The first moments of consciousness spark in my brain, searing across the peaceful, silent darkness of oblivion. No! I don't want to wake up! I try to sink back down, down into precious, unfeeling sleep. Relentlessly, my brain cascades itself awake, pulling me higher and higher, towards blinding internal illumination behind closed eyes. The pain swirls over and around and through me, like a tempest at sea. I think that if only I could break free, I could ride out that storm on the surface, rolling with it. However, I am chained; chained to the depths, my body a marker buoy in the maelstrom of pain. I must lie here, buffeted by overwhelming sensations that crash my waking thoughts. My skin is on fire, my joints crushed by their very existence. From experience, I trust my brain will dampen down the input, will mute the silent screams, but I also know that for those with the most severe ME, this is how they will feel all day and every day.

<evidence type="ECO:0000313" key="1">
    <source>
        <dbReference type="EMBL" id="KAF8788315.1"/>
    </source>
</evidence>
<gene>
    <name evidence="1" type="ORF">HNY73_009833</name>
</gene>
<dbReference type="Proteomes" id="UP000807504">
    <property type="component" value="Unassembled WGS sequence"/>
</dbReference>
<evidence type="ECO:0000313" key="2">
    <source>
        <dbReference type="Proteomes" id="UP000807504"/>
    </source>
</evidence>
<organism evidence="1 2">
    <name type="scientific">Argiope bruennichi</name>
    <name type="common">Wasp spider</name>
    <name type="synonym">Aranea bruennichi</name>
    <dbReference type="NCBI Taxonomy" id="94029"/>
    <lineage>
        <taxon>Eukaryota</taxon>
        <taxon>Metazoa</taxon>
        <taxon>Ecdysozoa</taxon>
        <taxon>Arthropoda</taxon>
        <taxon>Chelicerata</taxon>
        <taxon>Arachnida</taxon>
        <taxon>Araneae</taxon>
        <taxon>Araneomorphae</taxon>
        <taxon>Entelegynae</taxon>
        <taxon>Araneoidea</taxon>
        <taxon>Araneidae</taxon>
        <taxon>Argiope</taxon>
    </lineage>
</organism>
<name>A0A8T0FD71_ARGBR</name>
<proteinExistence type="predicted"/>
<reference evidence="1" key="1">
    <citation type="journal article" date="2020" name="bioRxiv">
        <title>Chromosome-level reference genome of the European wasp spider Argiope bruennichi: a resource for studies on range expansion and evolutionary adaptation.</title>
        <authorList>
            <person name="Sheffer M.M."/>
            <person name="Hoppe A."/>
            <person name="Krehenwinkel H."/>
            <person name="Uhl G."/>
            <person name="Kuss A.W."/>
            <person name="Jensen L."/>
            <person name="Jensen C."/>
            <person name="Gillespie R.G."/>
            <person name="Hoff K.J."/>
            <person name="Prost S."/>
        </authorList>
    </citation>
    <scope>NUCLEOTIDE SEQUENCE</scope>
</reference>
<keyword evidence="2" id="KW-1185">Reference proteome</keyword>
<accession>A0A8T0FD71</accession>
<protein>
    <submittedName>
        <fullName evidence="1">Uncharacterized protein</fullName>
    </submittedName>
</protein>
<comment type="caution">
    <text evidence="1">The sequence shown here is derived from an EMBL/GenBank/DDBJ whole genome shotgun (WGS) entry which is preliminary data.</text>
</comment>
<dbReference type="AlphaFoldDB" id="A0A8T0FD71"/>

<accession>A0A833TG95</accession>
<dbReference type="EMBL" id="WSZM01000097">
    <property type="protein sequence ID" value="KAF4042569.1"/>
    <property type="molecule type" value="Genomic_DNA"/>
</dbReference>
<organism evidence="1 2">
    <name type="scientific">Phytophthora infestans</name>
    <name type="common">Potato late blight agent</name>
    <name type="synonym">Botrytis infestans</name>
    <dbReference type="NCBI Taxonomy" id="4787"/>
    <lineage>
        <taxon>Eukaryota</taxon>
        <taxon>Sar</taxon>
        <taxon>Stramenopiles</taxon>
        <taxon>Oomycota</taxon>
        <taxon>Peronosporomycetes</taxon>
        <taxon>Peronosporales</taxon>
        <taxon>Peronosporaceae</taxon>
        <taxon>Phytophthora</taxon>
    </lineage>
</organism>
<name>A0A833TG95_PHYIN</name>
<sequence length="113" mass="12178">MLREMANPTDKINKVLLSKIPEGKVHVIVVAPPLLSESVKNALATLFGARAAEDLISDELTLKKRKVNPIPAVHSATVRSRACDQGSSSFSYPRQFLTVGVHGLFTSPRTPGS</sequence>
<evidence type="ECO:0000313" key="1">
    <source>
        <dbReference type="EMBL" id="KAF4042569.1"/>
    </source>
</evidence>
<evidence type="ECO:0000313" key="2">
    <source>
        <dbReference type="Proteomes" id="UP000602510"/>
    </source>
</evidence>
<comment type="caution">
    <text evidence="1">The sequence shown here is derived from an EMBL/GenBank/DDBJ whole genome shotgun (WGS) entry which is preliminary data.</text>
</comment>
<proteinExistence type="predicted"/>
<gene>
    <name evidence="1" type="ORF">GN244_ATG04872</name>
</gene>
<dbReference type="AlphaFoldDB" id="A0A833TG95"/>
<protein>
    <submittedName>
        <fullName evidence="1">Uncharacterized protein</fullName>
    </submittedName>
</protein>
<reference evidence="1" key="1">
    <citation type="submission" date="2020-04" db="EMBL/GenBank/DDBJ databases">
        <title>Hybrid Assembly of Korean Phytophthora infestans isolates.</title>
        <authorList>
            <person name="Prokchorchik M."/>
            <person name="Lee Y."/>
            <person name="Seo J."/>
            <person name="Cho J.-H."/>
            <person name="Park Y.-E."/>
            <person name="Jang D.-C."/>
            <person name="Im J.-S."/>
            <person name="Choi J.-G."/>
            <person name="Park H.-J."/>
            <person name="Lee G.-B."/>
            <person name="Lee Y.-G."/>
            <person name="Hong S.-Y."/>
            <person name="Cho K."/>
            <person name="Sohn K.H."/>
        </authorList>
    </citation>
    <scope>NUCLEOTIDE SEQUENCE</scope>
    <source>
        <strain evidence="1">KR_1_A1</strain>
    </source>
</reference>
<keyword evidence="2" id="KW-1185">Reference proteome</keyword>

My husband hears me move; he appears with a glass of water to help me swallow my painkillers and assorted hopeful supplements - my first action of every day. He speaks to me, but I can only reply with 'mm'. He hasn't realised that today is starting so badly. He pulls open the curtains, heavily lined to keep out even the tiniest shafts of light that blaze at the edges of the blackout blind. As I turn my face away from the window, I know that I am lucky - my eyes will adjust to the light of day, but I think of those who must stay in darkness. I can feel him looking at me; assessing. He curls up behind me, laying a hand on the back of my neck - for me, a soothing gesture I can use to focus my brain and help to dissipate the pain, while knowing that for many that gentle touch would bring agony.
I lie there, breathing.The storm abates; I will survive today.